Leaders of Hollywood’s performers unions are seeking from the advertising industry a one-year extension of the current commercials pact, which would move the expiration back to March 31, 2013.The national board of the Screen Actors Guild approved the move at its meeting Saturday, and AFTRA’s national board OK’d the extension Wednesday following a staff recommendation. The ad industry and SAG had no comment, but the extension would allow the unions to hold a vote next year on merging before holding negotiations on the ad deal, which covers $1 billion in annual blurb work. AFTRA issued a wide-ranging news release that included the disclosure of the extension Wednesday at the conclusion of a two-day board meeting in Seattle, prior to the union’s three-day national convention. The unions and the ad industry are in the final eight months of a three-year deal reached in 2009. The current agreement represented a $36 million pay hike over three years, including $21 million more in pension and health contributions. The commercials contract covers nearly $1 billion in annual blurb work. For the unions, the key gains came in establishment of a payment structure for work made for and moved over to the Internet and other new-media platforms and maintaining the method of pay-per-play payment for ads run on network (also known as the “Class A” payment structure). The ad contract also calls for the unions and producers to commission a two-year pilot study by a consultant to test a revamp of compensation based on ratings rather than the current pay-per-play model. AFTRA also said Wednesday that its board had approved proposals for its sound recordings and network code deals. Negotiations with the major music labels have been set to start on Aug. 15 in New York with a Dec. 31 expiration. A start date for the net code talks has not been set with that pact — AFTRA’s largest contract with over $400 million in annual earnings — expiring Nov. 15. AFTRA agreed with the four networks and their production companies a year ago to a one-year extension to the net code contract until Nov. 15. The net code covers work outside primetime and includes “Good Morning America,” “The View,” “The Price is Right,” “Days of Our Lives,” “Saturday Night Live,” “Dancing With the Stars,” “American Idol,” “Monday Night Football,” “Survivor,” “20/20,” “Deal or No Deal” and “The Late Show with David Letterman,” among many others. The national board unanimously approved sending a resolution to the convention affirming its “commitment to the process of uniting AFTRA and SAG” into a “strong, unified successor union committed to organizing.”Reps for both unions are in the process of hammering out a merger proposal by January.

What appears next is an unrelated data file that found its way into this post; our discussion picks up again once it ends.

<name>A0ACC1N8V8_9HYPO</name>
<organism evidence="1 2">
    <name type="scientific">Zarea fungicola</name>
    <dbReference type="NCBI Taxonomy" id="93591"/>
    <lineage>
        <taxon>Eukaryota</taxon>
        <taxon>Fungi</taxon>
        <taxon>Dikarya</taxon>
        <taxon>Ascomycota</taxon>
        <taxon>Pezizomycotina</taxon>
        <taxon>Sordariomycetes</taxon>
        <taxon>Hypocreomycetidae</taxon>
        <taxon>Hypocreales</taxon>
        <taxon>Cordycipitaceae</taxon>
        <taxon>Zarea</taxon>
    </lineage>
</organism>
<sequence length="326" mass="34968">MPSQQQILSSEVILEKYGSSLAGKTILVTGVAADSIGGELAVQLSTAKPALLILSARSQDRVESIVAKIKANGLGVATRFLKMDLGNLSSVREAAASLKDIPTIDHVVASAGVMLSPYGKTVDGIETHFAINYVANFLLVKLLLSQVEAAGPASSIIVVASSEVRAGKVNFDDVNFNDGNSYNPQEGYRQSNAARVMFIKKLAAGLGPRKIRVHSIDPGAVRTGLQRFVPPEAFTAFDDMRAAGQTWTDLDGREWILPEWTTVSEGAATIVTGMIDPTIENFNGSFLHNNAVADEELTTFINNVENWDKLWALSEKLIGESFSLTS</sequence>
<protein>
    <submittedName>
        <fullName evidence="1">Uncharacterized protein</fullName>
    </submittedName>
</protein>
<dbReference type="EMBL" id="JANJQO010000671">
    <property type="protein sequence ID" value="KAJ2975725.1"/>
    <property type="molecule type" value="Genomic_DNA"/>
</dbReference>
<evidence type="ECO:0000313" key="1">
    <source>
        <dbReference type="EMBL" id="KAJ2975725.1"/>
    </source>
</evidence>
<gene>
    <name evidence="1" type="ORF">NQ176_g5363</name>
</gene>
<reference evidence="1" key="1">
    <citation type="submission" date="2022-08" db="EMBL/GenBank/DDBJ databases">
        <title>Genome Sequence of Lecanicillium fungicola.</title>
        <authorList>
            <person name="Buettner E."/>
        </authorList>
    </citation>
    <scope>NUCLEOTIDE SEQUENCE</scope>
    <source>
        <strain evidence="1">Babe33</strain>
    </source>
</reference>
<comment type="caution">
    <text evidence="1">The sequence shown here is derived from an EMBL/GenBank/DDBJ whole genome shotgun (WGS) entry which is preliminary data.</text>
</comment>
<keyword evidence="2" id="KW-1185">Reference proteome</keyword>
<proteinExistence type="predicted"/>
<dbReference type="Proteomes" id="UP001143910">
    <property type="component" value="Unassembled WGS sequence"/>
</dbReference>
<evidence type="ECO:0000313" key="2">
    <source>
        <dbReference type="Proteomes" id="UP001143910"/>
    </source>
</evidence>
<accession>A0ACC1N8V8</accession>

Data provided by:Nielsen Media Research (Preliminary Results)